Global ecosystem-scale plant hydraulic traits retrieved using model–data fusion
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Global ecosystem-scale plant hydraulic traits retrieved using model–data fusion

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  • Journal Title:
    Hydrology and Earth System Sciences
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    Droughts are expected to become more frequent and severe under climate change, increasing the need for accurate predictions of plant drought response. This response varies substantially, depending on plant properties that regulate water transport and storage within plants, i.e., plant hydraulic traits. It is, therefore, crucial to map plant hydraulic traits at a large scale to better assess drought impacts. Improved understanding of global variations in plant hydraulic traits is also needed for parameterizing the latest generation of land surface models, many of which explicitly simulate plant hydraulic processes for the first time. Here, we use a model–data fusion approach to evaluate the spatial pattern of plant hydraulic traits across the globe. This approach integrates a plant hydraulic model with data sets derived from microwave remote sensing that inform ecosystem-scale plant water regulation. In particular, we use both surface soil moisture and vegetation optical depth (VOD) derived from the X-band Japan Aerospace Exploration Agency (JAXA) Advanced Microwave Scanning Radiometer for Earth Observing System (EOS; collectively AMSR-E). VOD is proportional to vegetation water content and, therefore, closely related to leaf water potential. In addition, evapotranspiration (ET) from the Atmosphere–Land Exchange Inverse (ALEXI) model is also used as a constraint to derive plant hydraulic traits. The derived traits are compared to independent data sources based on ground measurements. Using the K-means clustering method, we build six hydraulic functional types (HFTs) with distinct trait combinations – mathematically tractable alternatives to the common approach of assigning plant hydraulic values based on plant functional types. Using traits averaged by HFTs rather than by plant functional types (PFTs) improves VOD and ET estimation accuracies in the majority of areas across the globe. The use of HFTs and/or plant hydraulic traits derived from model–data fusion in this study will contribute to improved parameterization of plant hydraulics in large-scale models and the prediction of ecosystem drought response.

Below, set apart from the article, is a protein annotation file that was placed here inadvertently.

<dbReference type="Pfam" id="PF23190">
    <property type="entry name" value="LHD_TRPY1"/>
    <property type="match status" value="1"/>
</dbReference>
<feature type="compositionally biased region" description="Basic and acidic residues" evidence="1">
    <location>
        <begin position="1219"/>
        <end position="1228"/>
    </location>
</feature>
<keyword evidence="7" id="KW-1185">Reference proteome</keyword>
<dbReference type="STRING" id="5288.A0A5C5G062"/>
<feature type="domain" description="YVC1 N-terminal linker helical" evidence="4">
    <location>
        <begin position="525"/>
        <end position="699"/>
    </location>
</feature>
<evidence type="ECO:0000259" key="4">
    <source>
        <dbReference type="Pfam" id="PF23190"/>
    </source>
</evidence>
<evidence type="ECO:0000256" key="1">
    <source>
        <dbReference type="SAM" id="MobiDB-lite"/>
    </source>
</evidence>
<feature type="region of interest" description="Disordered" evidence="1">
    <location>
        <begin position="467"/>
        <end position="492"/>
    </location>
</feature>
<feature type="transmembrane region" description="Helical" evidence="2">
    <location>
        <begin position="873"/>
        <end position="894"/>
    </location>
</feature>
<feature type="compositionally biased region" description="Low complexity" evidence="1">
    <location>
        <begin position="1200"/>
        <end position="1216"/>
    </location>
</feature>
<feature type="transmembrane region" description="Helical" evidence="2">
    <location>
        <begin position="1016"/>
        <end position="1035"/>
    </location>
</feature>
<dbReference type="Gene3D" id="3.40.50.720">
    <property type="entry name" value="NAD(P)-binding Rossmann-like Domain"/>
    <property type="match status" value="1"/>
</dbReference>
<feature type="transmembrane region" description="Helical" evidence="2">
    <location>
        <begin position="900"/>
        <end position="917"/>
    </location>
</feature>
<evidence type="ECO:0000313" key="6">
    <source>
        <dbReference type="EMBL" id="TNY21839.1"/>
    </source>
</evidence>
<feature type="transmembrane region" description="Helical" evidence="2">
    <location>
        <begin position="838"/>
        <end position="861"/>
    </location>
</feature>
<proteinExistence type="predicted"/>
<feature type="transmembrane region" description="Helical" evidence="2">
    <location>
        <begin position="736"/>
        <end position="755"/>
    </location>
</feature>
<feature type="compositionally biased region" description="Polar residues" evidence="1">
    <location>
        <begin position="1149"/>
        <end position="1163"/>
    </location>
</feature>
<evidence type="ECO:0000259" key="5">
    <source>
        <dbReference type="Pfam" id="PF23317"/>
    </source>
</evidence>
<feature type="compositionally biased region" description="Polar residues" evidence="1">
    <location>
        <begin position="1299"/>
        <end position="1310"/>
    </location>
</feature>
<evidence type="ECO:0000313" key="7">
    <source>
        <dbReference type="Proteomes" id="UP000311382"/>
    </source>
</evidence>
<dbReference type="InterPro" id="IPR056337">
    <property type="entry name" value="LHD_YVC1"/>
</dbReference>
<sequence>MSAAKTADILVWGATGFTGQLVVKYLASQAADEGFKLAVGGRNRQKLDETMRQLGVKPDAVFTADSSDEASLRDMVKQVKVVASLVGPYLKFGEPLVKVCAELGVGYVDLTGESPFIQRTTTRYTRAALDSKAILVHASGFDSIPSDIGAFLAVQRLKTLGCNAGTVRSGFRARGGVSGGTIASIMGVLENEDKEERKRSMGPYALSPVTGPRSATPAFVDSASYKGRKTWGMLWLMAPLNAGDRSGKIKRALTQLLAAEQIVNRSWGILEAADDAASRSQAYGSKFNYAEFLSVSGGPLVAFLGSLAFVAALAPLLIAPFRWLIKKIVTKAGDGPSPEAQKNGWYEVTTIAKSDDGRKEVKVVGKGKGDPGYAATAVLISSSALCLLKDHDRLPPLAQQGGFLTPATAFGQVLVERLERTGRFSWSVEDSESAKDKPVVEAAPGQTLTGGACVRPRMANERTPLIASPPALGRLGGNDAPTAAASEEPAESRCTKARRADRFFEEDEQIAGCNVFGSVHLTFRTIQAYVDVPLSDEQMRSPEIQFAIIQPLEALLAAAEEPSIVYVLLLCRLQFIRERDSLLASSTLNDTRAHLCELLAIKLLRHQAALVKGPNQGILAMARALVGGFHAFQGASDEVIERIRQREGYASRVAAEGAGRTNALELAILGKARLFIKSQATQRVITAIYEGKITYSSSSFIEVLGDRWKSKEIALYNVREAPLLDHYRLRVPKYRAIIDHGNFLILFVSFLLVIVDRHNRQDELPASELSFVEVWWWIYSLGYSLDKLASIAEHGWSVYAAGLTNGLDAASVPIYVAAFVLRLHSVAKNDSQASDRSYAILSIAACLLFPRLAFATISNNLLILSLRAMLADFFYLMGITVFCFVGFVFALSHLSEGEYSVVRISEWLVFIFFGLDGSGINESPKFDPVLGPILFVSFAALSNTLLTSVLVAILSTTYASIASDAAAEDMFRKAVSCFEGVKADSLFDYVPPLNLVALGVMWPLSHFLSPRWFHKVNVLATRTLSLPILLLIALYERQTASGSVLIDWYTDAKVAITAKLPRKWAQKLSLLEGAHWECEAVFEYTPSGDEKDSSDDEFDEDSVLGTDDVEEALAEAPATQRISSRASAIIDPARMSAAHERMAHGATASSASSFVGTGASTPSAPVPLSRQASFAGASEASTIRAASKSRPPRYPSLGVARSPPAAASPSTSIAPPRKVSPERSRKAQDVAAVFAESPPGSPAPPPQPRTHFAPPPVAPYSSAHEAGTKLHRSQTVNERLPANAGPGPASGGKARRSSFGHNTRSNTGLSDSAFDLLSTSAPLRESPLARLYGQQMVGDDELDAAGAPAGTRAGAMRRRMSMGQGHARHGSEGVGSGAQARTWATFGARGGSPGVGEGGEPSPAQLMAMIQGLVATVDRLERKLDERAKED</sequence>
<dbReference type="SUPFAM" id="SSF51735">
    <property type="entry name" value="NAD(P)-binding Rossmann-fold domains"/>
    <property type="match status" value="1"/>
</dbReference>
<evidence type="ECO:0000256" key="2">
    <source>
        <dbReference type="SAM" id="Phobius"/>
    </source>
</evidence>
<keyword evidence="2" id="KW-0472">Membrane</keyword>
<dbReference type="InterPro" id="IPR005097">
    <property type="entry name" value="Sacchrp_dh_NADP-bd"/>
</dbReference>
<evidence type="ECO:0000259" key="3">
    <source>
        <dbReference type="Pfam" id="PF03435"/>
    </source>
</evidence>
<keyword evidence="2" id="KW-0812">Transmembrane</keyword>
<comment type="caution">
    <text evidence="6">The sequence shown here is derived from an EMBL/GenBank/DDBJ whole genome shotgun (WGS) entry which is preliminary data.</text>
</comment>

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    Hydrology and Earth System Sciences, 25(5), 2399-2417
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    CC BY
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